There was a curious flicker in her face as if her pallor came and went.
Often her husband, noting her pallor, asked if she were unwell.
With the first pallor of dawn we got up and saw things that were new to us.
Her lips quivered a little, and the pallor of her face caught at his heart.
At the first sound of his voice she turned, and a bright flush stained the pallor of her cheek.
Though her cheeks were pale before, now their pallor was deathly.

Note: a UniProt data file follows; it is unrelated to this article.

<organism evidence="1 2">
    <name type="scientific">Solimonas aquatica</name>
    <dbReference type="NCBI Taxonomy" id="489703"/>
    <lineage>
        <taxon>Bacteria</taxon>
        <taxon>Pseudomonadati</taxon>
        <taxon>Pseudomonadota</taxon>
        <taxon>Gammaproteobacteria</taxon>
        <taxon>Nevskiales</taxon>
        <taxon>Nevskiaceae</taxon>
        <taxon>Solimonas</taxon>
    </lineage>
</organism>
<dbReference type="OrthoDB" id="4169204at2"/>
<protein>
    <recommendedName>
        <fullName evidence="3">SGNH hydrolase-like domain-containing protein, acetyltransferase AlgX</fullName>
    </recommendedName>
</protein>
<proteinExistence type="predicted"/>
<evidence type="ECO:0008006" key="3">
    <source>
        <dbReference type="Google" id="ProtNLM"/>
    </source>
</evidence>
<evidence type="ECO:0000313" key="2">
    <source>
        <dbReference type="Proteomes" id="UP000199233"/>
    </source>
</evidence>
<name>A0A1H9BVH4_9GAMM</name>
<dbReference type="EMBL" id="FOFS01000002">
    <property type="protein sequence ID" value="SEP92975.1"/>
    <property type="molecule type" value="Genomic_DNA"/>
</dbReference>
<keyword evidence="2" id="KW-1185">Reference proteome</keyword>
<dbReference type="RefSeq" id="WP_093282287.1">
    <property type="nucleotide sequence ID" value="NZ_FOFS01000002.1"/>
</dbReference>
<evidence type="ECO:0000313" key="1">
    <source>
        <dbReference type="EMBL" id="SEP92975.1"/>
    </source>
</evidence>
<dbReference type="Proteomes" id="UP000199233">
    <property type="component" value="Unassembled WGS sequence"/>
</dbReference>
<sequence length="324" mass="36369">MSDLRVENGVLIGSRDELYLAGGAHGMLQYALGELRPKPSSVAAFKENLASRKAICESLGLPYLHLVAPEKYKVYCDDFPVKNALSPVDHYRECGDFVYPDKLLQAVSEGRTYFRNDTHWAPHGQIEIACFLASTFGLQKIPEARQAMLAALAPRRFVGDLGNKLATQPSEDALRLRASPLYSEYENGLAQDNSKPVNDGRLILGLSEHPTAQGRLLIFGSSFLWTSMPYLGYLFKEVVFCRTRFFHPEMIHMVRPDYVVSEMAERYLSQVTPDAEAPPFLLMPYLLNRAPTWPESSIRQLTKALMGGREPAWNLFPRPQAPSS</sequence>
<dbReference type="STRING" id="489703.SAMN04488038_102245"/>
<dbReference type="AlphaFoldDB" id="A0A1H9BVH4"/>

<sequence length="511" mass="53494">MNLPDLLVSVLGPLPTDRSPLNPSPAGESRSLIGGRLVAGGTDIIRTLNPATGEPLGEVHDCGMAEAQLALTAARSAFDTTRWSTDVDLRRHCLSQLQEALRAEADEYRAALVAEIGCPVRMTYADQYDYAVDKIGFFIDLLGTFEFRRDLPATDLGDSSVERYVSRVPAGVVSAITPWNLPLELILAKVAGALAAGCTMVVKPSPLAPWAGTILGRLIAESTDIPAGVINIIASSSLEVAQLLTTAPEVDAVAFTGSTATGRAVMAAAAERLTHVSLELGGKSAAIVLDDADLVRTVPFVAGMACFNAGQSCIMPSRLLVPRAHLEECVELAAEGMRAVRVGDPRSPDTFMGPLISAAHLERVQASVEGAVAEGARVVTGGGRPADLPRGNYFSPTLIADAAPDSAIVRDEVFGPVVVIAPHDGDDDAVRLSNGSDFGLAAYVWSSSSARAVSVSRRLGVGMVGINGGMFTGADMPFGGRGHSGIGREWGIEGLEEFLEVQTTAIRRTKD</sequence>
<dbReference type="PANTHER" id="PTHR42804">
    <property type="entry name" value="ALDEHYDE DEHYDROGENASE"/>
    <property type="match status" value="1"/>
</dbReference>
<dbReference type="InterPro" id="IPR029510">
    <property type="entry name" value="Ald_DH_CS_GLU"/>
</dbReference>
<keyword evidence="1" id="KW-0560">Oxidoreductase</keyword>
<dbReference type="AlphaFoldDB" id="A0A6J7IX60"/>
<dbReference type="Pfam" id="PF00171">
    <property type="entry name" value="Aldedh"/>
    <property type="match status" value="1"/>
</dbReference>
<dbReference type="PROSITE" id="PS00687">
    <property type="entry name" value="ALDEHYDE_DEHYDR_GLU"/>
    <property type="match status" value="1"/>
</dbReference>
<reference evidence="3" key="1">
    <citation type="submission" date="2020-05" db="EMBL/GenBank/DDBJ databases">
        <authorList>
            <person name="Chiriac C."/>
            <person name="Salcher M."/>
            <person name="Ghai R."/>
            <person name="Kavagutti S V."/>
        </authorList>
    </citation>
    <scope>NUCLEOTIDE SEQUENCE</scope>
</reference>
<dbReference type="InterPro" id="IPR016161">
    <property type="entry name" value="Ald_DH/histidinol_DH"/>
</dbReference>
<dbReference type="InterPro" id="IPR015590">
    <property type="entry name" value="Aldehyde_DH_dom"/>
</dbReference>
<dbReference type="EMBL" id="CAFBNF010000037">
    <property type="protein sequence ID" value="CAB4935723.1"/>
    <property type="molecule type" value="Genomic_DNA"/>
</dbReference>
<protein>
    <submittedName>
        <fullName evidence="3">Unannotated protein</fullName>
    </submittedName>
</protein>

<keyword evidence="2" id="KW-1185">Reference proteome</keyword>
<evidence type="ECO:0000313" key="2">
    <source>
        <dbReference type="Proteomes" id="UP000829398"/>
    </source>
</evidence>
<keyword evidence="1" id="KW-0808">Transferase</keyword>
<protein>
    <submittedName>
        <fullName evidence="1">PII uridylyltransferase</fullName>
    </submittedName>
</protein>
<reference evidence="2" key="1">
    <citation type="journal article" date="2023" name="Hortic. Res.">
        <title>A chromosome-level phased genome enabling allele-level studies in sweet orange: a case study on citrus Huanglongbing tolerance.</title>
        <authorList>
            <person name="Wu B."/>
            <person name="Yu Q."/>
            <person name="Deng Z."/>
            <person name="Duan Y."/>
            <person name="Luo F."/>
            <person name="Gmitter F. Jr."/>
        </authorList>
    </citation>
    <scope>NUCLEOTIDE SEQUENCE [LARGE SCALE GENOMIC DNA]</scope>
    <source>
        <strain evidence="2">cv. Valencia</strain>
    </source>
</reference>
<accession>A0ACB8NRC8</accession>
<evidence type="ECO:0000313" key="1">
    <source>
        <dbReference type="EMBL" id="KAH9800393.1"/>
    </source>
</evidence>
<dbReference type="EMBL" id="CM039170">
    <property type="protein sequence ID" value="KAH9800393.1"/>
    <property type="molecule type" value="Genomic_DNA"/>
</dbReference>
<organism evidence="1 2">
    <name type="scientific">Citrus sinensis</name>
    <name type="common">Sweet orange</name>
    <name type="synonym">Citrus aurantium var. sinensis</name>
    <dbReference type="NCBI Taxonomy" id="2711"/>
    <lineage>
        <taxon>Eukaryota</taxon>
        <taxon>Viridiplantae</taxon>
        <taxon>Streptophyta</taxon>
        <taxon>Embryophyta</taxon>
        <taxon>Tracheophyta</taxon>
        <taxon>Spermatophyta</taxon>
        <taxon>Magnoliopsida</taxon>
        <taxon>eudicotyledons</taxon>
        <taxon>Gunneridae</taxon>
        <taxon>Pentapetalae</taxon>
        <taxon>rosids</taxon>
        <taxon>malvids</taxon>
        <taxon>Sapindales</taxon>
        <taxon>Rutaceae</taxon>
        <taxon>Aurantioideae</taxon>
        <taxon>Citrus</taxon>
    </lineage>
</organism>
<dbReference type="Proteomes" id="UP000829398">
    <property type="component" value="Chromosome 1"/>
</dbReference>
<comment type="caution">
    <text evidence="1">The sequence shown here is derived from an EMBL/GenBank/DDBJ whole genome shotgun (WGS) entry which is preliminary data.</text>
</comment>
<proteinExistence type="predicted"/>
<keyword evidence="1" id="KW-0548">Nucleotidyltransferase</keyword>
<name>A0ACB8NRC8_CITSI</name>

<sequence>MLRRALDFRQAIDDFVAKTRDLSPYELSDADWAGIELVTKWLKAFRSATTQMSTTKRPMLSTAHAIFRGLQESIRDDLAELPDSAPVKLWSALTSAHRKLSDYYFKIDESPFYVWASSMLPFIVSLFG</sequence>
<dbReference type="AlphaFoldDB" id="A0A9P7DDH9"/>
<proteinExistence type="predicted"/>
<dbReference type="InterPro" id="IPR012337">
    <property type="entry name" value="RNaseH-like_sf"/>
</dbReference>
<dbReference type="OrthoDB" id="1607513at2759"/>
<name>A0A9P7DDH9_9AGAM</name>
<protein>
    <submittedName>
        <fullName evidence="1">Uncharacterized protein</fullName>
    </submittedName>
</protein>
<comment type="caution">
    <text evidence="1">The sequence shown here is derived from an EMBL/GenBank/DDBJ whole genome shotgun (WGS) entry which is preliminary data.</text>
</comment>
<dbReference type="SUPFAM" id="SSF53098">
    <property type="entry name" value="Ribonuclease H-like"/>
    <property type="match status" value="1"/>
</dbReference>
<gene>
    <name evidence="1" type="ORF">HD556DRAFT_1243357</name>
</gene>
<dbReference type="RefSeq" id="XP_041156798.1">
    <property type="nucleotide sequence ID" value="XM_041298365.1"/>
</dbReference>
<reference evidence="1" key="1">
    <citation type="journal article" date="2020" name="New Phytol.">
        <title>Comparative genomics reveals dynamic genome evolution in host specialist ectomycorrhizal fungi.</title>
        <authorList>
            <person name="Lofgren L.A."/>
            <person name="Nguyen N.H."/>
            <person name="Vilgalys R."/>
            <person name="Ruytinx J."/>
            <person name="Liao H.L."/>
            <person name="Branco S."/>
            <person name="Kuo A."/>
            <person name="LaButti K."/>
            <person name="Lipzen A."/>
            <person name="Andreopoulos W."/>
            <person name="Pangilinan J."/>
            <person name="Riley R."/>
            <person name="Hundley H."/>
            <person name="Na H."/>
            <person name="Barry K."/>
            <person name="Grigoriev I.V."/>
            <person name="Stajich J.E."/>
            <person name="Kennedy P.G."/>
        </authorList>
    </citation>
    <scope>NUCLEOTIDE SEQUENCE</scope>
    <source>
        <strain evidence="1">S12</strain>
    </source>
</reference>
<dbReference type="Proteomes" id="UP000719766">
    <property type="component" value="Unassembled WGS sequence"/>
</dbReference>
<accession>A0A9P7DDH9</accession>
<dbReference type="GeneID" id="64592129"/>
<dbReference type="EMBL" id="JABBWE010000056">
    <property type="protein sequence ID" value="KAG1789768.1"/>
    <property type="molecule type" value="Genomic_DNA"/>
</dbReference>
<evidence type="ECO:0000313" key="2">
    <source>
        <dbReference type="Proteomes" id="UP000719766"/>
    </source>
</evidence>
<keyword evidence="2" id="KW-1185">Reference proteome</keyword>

Her cheeks never had much colour; now her whole face visibly darkened, from pallor to a dusky leaden grey, as she gazed.
True, I see a certain touch of pallor in your face, but still you are blooming.
On the morning of the day following that her quiet had given place to restlessness, and her pallor to a burning flush of the face.
But from her pallor it was obvious deep emotion was stirring.
c.1400, from Old French palor "paleness, whiteness" (12c.) and directly from Latin pallor, from pallere "be pale, turn pale," related to pallus "dark-colored, dusky," from PIE root *pel- (2) "pale; gray" (cf. Sanskrit palitah "gray," panduh "whitish, pale;" Greek pelios "livid, dark," polios "gray;" Old English fealo "dull-colored, yellow, brown;" Welsh llwyd "gray").
pallor pal·lor (pāl'ər)
Paleness, as of the skin.